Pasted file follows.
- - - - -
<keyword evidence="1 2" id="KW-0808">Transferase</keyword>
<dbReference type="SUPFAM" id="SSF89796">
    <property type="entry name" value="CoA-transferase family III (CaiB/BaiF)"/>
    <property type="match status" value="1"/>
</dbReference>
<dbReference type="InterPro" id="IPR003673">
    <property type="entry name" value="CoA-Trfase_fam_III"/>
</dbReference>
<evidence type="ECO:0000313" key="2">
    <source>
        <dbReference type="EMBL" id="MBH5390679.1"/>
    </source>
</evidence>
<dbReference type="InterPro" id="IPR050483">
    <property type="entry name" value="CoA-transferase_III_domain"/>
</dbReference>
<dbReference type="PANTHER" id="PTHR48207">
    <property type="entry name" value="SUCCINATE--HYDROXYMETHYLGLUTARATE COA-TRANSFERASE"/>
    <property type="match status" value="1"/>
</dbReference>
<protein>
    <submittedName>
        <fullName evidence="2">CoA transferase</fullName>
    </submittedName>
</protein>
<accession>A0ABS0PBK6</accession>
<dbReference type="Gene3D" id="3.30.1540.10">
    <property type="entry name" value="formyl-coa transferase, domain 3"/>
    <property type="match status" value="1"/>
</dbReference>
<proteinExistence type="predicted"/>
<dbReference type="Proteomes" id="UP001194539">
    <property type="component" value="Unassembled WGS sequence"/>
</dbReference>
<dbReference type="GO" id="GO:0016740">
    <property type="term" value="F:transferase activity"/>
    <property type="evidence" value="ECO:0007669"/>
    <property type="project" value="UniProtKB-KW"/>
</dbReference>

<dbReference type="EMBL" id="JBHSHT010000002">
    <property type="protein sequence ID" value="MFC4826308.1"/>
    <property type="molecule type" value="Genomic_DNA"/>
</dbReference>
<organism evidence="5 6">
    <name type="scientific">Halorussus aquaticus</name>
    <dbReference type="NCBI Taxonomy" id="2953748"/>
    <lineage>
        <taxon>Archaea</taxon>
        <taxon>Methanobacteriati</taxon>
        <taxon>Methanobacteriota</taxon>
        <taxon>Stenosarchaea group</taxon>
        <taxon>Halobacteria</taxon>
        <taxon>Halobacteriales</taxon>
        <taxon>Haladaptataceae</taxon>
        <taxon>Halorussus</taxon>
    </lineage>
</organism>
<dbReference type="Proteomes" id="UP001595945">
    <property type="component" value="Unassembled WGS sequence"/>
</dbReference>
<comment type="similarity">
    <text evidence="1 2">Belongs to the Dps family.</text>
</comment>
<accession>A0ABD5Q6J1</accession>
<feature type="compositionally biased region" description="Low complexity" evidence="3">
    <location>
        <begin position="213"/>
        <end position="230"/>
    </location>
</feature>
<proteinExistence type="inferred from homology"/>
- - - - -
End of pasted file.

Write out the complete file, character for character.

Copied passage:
<keyword evidence="1 2" id="KW-0808">Transferase</keyword>
<dbReference type="SUPFAM" id="SSF89796">
    <property type="entry name" value="CoA-transferase family III (CaiB/BaiF)"/>
    <property type="match status" value="1"/>
</dbReference>
<dbReference type="InterPro" id="IPR003673">
    <property type="entry name" value="CoA-Trfase_fam_III"/>
</dbReference>
<evidence type="ECO:0000313" key="2">
    <source>
        <dbReference type="EMBL" id="MBH5390679.1"/>
    </source>
</evidence>
<dbReference type="InterPro" id="IPR050483">
    <property type="entry name" value="CoA-transferase_III_domain"/>
</dbReference>
<dbReference type="PANTHER" id="PTHR48207">
    <property type="entry name" value="SUCCINATE--HYDROXYMETHYLGLUTARATE COA-TRANSFERASE"/>
    <property type="match status" value="1"/>
</dbReference>
<protein>
    <submittedName>
        <fullName evidence="2">CoA transferase</fullName>
    </submittedName>
</protein>
<accession>A0ABS0PBK6</accession>
<dbReference type="Gene3D" id="3.30.1540.10">
    <property type="entry name" value="formyl-coa transferase, domain 3"/>
    <property type="match status" value="1"/>
</dbReference>
<proteinExistence type="predicted"/>
<dbReference type="Proteomes" id="UP001194539">
    <property type="component" value="Unassembled WGS sequence"/>
</dbReference>
<dbReference type="GO" id="GO:0016740">
    <property type="term" value="F:transferase activity"/>
    <property type="evidence" value="ECO:0007669"/>
    <property type="project" value="UniProtKB-KW"/>
</dbReference>

<dbReference type="EMBL" id="JBHSHT010000002">
    <property type="protein sequence ID" value="MFC4826308.1"/>
    <property type="molecule type" value="Genomic_DNA"/>
</dbReference>
<organism evidence="5 6">
    <name type="scientific">Halorussus aquaticus</name>
    <dbReference type="NCBI Taxonomy" id="2953748"/>
    <lineage>
        <taxon>Archaea</taxon>
        <taxon>Methanobacteriati</taxon>
        <taxon>Methanobacteriota</taxon>
        <taxon>Stenosarchaea group</taxon>
        <taxon>Halobacteria</taxon>
        <taxon>Halobacteriales</taxon>
        <taxon>Haladaptataceae</taxon>
        <taxon>Halorussus</taxon>
    </lineage>
</organism>
<dbReference type="Proteomes" id="UP001595945">
    <property type="component" value="Unassembled WGS sequence"/>
</dbReference>
<comment type="similarity">
    <text evidence="1 2">Belongs to the Dps family.</text>
</comment>
<accession>A0ABD5Q6J1</accession>
<feature type="compositionally biased region" description="Low complexity" evidence="3">
    <location>
        <begin position="213"/>
        <end position="230"/>
    </location>
</feature>
<proteinExistence type="inferred from homology"/>